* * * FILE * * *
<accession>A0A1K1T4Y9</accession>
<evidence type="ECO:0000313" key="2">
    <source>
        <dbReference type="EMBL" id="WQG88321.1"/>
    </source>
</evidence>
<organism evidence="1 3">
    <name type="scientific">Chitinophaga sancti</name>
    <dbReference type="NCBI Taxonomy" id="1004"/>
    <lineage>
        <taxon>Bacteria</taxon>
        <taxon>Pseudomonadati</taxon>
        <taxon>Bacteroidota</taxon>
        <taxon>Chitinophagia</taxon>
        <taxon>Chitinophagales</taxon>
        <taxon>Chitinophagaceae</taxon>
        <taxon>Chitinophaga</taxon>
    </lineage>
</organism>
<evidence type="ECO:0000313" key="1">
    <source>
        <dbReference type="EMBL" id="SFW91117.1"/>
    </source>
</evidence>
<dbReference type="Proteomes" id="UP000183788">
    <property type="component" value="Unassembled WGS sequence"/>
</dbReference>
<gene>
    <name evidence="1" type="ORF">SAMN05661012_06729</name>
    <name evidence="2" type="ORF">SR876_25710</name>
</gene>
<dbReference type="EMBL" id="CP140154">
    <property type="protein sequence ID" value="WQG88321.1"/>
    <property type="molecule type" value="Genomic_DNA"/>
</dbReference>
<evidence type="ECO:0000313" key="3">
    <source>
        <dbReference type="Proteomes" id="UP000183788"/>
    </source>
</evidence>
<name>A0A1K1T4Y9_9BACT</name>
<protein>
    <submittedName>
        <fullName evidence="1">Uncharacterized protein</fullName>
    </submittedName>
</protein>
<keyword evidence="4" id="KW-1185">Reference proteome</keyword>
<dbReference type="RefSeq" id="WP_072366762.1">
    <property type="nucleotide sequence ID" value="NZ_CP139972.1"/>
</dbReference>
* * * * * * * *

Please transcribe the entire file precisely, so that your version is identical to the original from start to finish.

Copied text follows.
<accession>A0A1K1T4Y9</accession>
<evidence type="ECO:0000313" key="2">
    <source>
        <dbReference type="EMBL" id="WQG88321.1"/>
    </source>
</evidence>
<organism evidence="1 3">
    <name type="scientific">Chitinophaga sancti</name>
    <dbReference type="NCBI Taxonomy" id="1004"/>
    <lineage>
        <taxon>Bacteria</taxon>
        <taxon>Pseudomonadati</taxon>
        <taxon>Bacteroidota</taxon>
        <taxon>Chitinophagia</taxon>
        <taxon>Chitinophagales</taxon>
        <taxon>Chitinophagaceae</taxon>
        <taxon>Chitinophaga</taxon>
    </lineage>
</organism>
<evidence type="ECO:0000313" key="1">
    <source>
        <dbReference type="EMBL" id="SFW91117.1"/>
    </source>
</evidence>
<dbReference type="Proteomes" id="UP000183788">
    <property type="component" value="Unassembled WGS sequence"/>
</dbReference>
<gene>
    <name evidence="1" type="ORF">SAMN05661012_06729</name>
    <name evidence="2" type="ORF">SR876_25710</name>
</gene>
<dbReference type="EMBL" id="CP140154">
    <property type="protein sequence ID" value="WQG88321.1"/>
    <property type="molecule type" value="Genomic_DNA"/>
</dbReference>
<evidence type="ECO:0000313" key="3">
    <source>
        <dbReference type="Proteomes" id="UP000183788"/>
    </source>
</evidence>
<name>A0A1K1T4Y9_9BACT</name>
<protein>
    <submittedName>
        <fullName evidence="1">Uncharacterized protein</fullName>
    </submittedName>
</protein>
<keyword evidence="4" id="KW-1185">Reference proteome</keyword>
<dbReference type="RefSeq" id="WP_072366762.1">
    <property type="nucleotide sequence ID" value="NZ_CP139972.1"/>
</dbReference>